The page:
Third places are physical spaces that are emerging in France and playing an essential role in the development of new ways of working and innovating. These places, outside the home and workplace, are designed to foster creativity, collaboration and networking within a local community. Third places differ from traditional offices in their openness to a wide range of players and their ability to offer different services.
Third places are springing up all over France, offering a new way of working. Each one is often the fruit of a project led by a player in the social economy, an association, one or more public services or local authorities. These spaces can take the form of a coworking space, a fab lab or a public service center. 62% of them are located outside metropolitan areas, anchored in their local area and designed to meet local needs in terms of work, innovation and social ties.
Third places are innovative projects. They encourage the emergence of collaborative projects, the testing of new ideas and the creation of synergies between individuals with diverse skills. They also encourage the adoption of digital tools and the development of the social economy.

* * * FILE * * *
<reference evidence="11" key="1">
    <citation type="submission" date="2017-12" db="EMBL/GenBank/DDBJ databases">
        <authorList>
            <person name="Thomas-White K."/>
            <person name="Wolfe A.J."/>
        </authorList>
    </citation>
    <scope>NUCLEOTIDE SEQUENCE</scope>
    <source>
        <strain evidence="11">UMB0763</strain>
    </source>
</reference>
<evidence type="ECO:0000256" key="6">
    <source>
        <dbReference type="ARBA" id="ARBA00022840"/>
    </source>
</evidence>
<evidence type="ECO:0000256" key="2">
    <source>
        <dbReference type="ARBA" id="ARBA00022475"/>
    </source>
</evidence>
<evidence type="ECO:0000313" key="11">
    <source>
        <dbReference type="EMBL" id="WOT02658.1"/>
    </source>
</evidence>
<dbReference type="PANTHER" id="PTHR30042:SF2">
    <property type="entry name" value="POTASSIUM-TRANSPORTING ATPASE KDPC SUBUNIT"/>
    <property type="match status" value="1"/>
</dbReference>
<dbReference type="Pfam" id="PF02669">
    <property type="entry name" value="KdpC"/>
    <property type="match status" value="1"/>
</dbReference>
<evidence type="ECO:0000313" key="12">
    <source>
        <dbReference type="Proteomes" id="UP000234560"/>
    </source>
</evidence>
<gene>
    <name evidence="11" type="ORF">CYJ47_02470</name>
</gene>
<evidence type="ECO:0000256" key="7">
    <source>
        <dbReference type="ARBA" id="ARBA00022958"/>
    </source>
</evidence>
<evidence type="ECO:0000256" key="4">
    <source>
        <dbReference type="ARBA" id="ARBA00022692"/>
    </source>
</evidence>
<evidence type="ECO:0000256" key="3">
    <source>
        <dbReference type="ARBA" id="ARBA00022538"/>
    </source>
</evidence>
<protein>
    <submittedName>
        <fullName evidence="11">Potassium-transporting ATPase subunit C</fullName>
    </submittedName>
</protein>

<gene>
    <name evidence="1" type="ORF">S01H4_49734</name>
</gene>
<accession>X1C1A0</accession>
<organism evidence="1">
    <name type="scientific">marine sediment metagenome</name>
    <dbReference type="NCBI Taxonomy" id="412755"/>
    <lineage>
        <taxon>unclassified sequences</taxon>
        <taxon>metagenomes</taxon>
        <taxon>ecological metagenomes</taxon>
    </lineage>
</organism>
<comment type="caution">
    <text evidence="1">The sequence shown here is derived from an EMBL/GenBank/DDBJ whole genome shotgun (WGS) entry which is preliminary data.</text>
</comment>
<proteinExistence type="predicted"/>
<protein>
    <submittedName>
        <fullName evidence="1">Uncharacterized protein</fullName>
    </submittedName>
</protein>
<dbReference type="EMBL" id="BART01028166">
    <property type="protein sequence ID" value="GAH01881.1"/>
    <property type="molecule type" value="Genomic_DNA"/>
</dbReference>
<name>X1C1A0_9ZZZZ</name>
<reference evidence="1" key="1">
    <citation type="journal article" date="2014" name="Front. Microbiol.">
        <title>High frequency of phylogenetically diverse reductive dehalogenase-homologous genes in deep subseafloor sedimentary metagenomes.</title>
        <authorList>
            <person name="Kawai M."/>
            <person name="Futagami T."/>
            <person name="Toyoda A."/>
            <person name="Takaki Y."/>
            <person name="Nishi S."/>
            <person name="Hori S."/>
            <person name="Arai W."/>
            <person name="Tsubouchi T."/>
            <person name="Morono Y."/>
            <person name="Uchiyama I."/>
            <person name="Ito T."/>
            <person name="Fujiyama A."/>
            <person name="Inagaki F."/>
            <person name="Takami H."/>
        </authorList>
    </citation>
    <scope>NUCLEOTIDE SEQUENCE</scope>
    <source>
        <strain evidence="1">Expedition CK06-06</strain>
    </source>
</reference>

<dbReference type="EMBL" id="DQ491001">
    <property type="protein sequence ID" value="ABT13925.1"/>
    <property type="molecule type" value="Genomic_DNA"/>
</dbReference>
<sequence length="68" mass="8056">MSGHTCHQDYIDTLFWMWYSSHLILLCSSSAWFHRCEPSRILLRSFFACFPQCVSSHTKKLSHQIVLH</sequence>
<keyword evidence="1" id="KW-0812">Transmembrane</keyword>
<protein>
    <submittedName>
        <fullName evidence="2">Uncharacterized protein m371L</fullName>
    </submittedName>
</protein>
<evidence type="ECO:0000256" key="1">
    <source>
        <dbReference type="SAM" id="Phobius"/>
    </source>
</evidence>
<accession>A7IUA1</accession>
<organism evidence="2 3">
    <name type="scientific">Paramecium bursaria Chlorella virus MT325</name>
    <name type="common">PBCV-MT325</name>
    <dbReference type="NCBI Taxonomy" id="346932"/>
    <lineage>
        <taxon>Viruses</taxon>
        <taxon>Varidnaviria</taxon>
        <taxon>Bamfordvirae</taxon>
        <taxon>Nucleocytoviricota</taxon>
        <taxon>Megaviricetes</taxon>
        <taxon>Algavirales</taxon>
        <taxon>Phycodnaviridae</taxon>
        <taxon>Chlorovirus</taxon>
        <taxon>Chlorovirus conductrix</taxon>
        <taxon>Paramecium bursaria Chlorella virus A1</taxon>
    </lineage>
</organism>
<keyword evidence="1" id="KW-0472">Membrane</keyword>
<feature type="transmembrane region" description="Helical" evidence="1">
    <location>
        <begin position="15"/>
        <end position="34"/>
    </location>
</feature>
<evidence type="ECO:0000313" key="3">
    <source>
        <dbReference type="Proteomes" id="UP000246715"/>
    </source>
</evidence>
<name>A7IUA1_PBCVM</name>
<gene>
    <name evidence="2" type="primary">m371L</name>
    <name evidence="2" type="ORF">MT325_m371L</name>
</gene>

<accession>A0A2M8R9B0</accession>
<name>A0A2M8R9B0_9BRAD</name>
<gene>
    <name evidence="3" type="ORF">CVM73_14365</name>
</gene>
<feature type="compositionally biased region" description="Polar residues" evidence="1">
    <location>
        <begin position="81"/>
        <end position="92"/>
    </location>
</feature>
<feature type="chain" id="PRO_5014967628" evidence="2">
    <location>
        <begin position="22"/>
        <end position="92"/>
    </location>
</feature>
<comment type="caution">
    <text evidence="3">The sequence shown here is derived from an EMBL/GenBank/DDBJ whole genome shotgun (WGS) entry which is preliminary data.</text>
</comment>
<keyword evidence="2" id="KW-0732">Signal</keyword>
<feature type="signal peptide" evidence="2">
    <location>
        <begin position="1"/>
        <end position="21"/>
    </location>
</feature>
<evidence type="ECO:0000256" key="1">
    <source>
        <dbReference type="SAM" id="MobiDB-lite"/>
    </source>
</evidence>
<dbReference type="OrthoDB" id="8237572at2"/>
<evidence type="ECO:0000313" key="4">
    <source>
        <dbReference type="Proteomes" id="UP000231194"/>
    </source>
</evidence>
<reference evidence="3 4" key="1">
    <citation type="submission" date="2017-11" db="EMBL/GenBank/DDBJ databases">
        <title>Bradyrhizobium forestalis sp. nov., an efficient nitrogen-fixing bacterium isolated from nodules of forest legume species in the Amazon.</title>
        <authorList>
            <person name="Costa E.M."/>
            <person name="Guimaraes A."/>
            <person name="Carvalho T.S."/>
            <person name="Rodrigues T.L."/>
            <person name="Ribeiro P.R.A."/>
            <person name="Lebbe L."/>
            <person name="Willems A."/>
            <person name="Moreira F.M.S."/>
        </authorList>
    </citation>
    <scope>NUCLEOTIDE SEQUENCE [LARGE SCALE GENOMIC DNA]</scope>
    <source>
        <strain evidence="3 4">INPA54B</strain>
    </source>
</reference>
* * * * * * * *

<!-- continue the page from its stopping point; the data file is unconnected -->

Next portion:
A "tiers lieu" makes an active contribution to the social and economic fabric of the area in which it is located. It is often associated with consulting, support and resource-sharing services. Some third places, such as collaborative libraries and coworking spaces, are open to the public and offer services accessible to all.
The tiers lieux movement is supported by the French government, which recognizes their role in energizing regions and encouraging innovation. Initiatives such as Movilab have been launched to promote the development of third places on a national scale.
A page on the France Tiers Lieux website puts the number of tiers lieux in 2023 at 3,500, almost double the number in 2018. And by 2025, the plan is to have a total of 5,000 spaces across the country.
Third places represent a major challenge for the future of work and innovation in France. They foster social ties, the sharing of resources, the development of professional networks and the creation of new forms of economic activity, making them true places to live. Their emergence reflects the transition to a more collaborative and social economy.
Third places are much more than just shared workspaces. They embody a vision of the economy and society based on collaboration, innovation and solidarity. Their role in creating value for local communities is indisputable, making them key players in the future of work in France.